Leon Panetta, the former US secretary of defense and CIA director under Barack Obama and White House chief of staff under Bill Clinton, said Thursday that the United States is involved in a proxy war with Russia in Ukraine.
“We are engaged in a conflict here, it’s a proxy war with Russia, whether we say so or not,” Panetta said.
He concluded, “I think the only way basically to deal with [Russian President Vladimir] Putin right now is to double down on ourselves, which means to provide as much military aid as necessary.”
He added, “The way you get leverage is by, frankly, going in and killing Russians.”
Panetta’s comments came one day after US President Joe Biden announced the deployment of an additional $1 billion in weapons to Ukraine, adding to the $2.5 billion in weapons given to the country since 2014.
Biden announced that Ukraine would receive 9,000 anti-armor systems, 800 anti-aircraft systems, 7,000 small arms and 20 million rounds in ammunition.
So far, the US estimates that 7,000 Russian servicemen have been killed in Ukraine, or one in 28 troops deployed in the conflict. While the Russian army is making slow advances in parts of Ukraine, it has not managed to gain control over any of the major cities so far over the past month of fighting. The massive weapons deliveries by NATO to the Ukrainian army clearly have had an impact on the course of the war.
On Wednesday, the defense ministry of Slovakia, a member of NATO, offered to send S-300 long-range anti-aircraft weapons to Ukraine.
Russian foreign minister Sergey Lavrov said that Moscow “will not allow” the delivery of the weapons system, declaring, “We clearly said that any cargo moving into the Ukrainian territory which we would believe is carrying weapons would be fair game.”
Lavrov’s comments reinforce the dangers of the “proxy” conflict over Ukraine spilling over into a direct war between Russia and NATO members, which could trigger, via Article 5 of the NATO treaty, a full-scale war.
This week, the US deployed two Patriot Missile batteries on the border with Poland.
On Thursday, UK Defense Secretary Ben Wallace announced that the UK would also deploy a medium-range anti-aircraft system in Poland.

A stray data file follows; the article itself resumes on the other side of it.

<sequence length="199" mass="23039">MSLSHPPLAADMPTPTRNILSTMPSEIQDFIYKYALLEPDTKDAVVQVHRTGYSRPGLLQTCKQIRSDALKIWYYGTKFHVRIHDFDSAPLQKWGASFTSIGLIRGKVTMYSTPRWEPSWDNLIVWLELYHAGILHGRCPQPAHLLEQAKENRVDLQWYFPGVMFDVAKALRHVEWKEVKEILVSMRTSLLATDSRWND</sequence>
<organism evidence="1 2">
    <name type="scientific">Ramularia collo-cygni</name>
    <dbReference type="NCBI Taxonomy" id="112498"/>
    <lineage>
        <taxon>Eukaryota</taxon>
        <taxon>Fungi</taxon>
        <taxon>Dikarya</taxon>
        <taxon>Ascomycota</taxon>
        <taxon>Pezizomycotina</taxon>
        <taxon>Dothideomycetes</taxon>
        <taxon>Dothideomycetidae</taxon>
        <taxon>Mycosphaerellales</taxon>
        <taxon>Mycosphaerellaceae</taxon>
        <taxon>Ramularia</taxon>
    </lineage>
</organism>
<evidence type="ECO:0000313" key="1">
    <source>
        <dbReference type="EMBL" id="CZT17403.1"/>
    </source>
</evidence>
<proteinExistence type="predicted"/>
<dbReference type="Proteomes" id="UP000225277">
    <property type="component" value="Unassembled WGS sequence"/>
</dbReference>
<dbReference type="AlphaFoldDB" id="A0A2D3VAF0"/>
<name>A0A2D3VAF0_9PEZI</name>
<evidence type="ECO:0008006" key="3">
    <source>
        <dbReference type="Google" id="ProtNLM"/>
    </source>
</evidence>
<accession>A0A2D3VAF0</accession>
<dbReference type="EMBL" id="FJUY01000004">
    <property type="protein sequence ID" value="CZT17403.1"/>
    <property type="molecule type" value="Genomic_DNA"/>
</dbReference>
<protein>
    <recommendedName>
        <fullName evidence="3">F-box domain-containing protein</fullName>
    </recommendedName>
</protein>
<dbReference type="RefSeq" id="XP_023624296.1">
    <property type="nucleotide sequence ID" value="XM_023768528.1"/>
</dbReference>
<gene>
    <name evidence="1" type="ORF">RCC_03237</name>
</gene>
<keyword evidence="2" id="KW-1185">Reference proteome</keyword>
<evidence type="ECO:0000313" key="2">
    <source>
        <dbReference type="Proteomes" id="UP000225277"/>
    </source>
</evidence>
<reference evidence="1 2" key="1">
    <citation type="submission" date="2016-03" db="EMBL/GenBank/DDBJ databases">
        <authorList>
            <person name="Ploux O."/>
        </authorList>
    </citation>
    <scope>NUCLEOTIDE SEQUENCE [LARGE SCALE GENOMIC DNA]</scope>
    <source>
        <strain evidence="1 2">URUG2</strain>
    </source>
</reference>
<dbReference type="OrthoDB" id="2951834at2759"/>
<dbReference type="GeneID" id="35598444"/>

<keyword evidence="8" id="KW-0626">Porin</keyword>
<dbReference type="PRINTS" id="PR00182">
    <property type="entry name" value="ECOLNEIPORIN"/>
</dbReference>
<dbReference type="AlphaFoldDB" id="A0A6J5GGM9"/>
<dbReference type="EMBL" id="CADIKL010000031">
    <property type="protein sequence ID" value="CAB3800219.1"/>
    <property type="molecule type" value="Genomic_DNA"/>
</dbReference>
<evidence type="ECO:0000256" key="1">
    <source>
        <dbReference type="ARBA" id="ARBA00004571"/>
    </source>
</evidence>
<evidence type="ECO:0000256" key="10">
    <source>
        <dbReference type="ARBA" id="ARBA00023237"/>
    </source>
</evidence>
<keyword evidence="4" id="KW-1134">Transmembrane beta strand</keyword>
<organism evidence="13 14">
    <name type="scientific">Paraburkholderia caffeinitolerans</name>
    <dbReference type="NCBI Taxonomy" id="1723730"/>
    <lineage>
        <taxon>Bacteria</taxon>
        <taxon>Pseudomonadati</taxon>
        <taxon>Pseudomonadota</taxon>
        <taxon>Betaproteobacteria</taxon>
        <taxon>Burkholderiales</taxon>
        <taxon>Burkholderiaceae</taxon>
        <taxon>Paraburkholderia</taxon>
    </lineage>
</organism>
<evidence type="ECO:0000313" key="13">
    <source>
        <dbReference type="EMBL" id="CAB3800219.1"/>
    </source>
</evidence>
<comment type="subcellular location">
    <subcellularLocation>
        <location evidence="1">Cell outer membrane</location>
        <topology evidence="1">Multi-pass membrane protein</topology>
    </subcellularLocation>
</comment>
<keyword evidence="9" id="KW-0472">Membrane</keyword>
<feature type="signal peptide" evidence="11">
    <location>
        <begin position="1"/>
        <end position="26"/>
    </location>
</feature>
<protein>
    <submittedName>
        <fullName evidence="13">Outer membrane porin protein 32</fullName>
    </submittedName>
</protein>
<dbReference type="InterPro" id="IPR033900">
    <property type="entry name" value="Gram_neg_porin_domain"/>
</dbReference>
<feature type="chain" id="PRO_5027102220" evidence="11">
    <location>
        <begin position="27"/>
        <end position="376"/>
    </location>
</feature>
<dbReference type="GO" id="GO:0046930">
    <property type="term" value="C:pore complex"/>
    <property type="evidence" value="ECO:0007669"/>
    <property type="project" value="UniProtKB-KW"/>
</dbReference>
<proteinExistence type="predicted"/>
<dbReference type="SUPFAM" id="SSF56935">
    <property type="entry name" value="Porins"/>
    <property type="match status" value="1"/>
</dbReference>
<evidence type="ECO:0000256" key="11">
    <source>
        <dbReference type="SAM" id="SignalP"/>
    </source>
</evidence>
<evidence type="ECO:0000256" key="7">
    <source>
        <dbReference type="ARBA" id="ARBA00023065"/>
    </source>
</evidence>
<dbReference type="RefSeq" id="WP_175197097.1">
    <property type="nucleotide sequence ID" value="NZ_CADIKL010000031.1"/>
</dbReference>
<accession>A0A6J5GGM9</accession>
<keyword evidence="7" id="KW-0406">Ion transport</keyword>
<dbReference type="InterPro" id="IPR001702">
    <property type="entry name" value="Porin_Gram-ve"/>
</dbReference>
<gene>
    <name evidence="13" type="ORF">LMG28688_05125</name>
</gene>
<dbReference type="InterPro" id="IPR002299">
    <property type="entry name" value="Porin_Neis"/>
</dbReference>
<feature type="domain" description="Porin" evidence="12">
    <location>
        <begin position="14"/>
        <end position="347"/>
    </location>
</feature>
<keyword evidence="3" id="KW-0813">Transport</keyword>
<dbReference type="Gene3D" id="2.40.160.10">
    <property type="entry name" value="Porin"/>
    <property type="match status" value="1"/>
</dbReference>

Amid rumors that Ukraine and Russia were nearing a diplomatic agreement to end the war, the US on Thursday made clear that it would not accept a diplomatic solution. Secretary of State Antony Blinken said, “The actions that we’re seeing Russia take every single day, virtually every minute of every day, are in total contrast to any serious diplomatic effort to end the war.”
He concluded, “We have a strong sense of what Russia could do next… We believe that Moscow may be setting the stage to use a chemical weapon and then falsely blame Ukraine to justify escalating its attacks.”
The United States is meanwhile flooding its European allies with weapons. “European governments have approached the U.S. government and defense contractors with a shopping list of arms including drones, missiles and missile defenses as the Russian invasion of Ukraine drives renewed demand for U.S. weaponry,” Reuters reported.
Germany is in a massive buying spree of weapons as it abandons all restraints placed on its military in the aftermath of its horrific crimes during the Second World War. The country has announced plans to buy 35 F-35 fighter jets from the US, and Reuters reports that Berlin is also considering purchasing a US missile-defense system. Poland has plans to purchase reaper drones from the United States.
Reuters reported that “The potential for a surge in sales of all types of weaponry since the invasion began Feb. 24 has lifted Lockheed stock 8.3 percent and Raytheon shares 3.9 percent.”